Customer trust and satisfaction are the most important currency your business can own. No matter how brilliant your product, without happy customers your business will struggle. When everything is running smoothly, it’s easy to feel that heady dose of customer love. It’s when things break during an incident that these relationships are really put to the test. But some basic, proactive external comms can go a long way to minimising customer frustration during these challenging times, and even turn it into a positive experience.
By bridging the gap between Engineering and Customer Support during incidents, you can make sure agents on the frontline have the information they need to keep customers in the loop.
All too often, there is a gulf between Engineering and Customer Support when it comes to incident management, which leads to poor customer comms. As an Engineer, when you’re in deep firefighting an incident, it’s easy for outward communication with your customers to fall off the priority list. In many regards this makes sense; it seems natural to direct your full focus and energy into minimising the impact and getting things back on track as soon as possible. Being interrupted by messages from Customer Support agents asking for updates can feel like an unnecessary distraction. But in reality, keeping customers in the loop and providing them with a quality service is not something you can afford to deprioritise, no matter how slick the rest of your incident management process. A rapid response fails if it isn’t paired with clear, proactive customer comms.
The quality of your communication during an incident has the power to change customer perceptions of your business, for better or worse. Get it right and you can turn a frustrating experience into an opportunity to build customer loyalty. Underinvest and you could cause damaging (and lasting) effects on your organisation - once trust is lost, it’s difficult to build back.
There are a few things we’d recommend that you do to turn a customer's frown upside down during an incident:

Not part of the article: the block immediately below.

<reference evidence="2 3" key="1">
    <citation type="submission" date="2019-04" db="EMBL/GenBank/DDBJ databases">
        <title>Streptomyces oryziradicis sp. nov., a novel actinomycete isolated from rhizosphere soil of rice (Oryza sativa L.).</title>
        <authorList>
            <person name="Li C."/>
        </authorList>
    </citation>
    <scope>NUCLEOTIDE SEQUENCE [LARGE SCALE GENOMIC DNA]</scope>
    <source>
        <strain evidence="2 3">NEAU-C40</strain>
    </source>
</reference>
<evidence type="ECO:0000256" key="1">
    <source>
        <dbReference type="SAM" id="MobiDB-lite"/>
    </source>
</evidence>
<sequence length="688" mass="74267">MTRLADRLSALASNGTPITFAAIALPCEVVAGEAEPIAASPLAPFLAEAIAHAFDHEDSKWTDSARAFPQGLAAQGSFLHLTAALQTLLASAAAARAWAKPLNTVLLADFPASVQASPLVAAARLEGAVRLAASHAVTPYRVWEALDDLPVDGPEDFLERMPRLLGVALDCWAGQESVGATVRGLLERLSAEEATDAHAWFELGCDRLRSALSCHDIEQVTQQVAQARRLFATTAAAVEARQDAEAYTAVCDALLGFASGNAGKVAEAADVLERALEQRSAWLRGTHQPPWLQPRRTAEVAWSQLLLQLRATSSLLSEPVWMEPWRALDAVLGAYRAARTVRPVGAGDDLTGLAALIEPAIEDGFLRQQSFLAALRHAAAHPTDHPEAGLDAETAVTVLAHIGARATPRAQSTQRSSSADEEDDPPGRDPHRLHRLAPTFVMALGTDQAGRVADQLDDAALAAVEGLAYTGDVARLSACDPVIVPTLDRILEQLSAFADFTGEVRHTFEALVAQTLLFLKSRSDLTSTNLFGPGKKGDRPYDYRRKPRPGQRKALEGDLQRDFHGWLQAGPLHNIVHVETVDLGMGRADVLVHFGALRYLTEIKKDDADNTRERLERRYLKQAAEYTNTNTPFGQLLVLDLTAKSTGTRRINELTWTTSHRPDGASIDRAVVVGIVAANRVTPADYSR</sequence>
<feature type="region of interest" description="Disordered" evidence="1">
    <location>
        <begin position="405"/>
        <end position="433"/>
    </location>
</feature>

The less information you provide, the more speculation there will be about what’s gone wrong (and people will tend to assume the worst). Give customers up-to-date information about the situation as it unfolds.
It’s always going to be frustrating when things go wrong, but your customers will be reassured to know that you’re taking action. Tell them what the team are doing to try and get things back up and running.
Even an approximation will help to manage expectations - it’s better to give an indication (even if it’s not great news) rather than leaving customers in the dark. Keep an eye on incident status updates so you can share how the incident is progressing.
Help guide people through the unknown, minimise frustration and limit behaviours that might cause further problems by telling customers what they should do upfront.
Give customers reassurance that you’ll provide regular updates (and stick to the timings you provide, even if there’s no news - it’s better than hours of silence!).
We’ve seen great examples of this done incredibly well at companies like Monzo, Cloudflare and Slack. In an earlier blog post, Tom Blomfield (founder and former Monzo CEO) shared how clear communication with customers turned a tricky 10-hour outage into a positive customer experience: “because we'd been organised and communicated proactively, customers were incredibly understanding. The amount of support was honestly unbelievable”.
To make this process faster and easier for your teams, we’ve built a Zendesk integration to help you to keep your engineers, support agents and customers in sync. You can now:
Connect now via your incident.io dashboard.
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